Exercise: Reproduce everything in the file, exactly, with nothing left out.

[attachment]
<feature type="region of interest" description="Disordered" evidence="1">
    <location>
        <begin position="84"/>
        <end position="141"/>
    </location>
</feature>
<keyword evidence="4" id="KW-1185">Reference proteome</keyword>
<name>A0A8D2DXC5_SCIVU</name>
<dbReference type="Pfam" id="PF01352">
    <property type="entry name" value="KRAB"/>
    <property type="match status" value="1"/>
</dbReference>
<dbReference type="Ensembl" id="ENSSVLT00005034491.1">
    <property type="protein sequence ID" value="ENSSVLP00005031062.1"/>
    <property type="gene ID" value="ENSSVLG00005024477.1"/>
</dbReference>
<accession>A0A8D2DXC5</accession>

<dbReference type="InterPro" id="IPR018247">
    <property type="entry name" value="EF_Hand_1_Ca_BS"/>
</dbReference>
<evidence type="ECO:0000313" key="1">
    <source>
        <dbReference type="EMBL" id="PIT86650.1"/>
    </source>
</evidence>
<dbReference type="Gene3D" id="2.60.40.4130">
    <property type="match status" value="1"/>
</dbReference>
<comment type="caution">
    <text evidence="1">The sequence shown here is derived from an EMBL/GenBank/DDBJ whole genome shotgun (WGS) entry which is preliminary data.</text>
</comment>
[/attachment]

<feature type="region of interest" description="Disordered" evidence="1">
    <location>
        <begin position="84"/>
        <end position="141"/>
    </location>
</feature>
<keyword evidence="4" id="KW-1185">Reference proteome</keyword>
<name>A0A8D2DXC5_SCIVU</name>
<dbReference type="Pfam" id="PF01352">
    <property type="entry name" value="KRAB"/>
    <property type="match status" value="1"/>
</dbReference>
<dbReference type="Ensembl" id="ENSSVLT00005034491.1">
    <property type="protein sequence ID" value="ENSSVLP00005031062.1"/>
    <property type="gene ID" value="ENSSVLG00005024477.1"/>
</dbReference>
<accession>A0A8D2DXC5</accession>

<dbReference type="InterPro" id="IPR018247">
    <property type="entry name" value="EF_Hand_1_Ca_BS"/>
</dbReference>
<evidence type="ECO:0000313" key="1">
    <source>
        <dbReference type="EMBL" id="PIT86650.1"/>
    </source>
</evidence>
<dbReference type="Gene3D" id="2.60.40.4130">
    <property type="match status" value="1"/>
</dbReference>
<comment type="caution">
    <text evidence="1">The sequence shown here is derived from an EMBL/GenBank/DDBJ whole genome shotgun (WGS) entry which is preliminary data.</text>
</comment>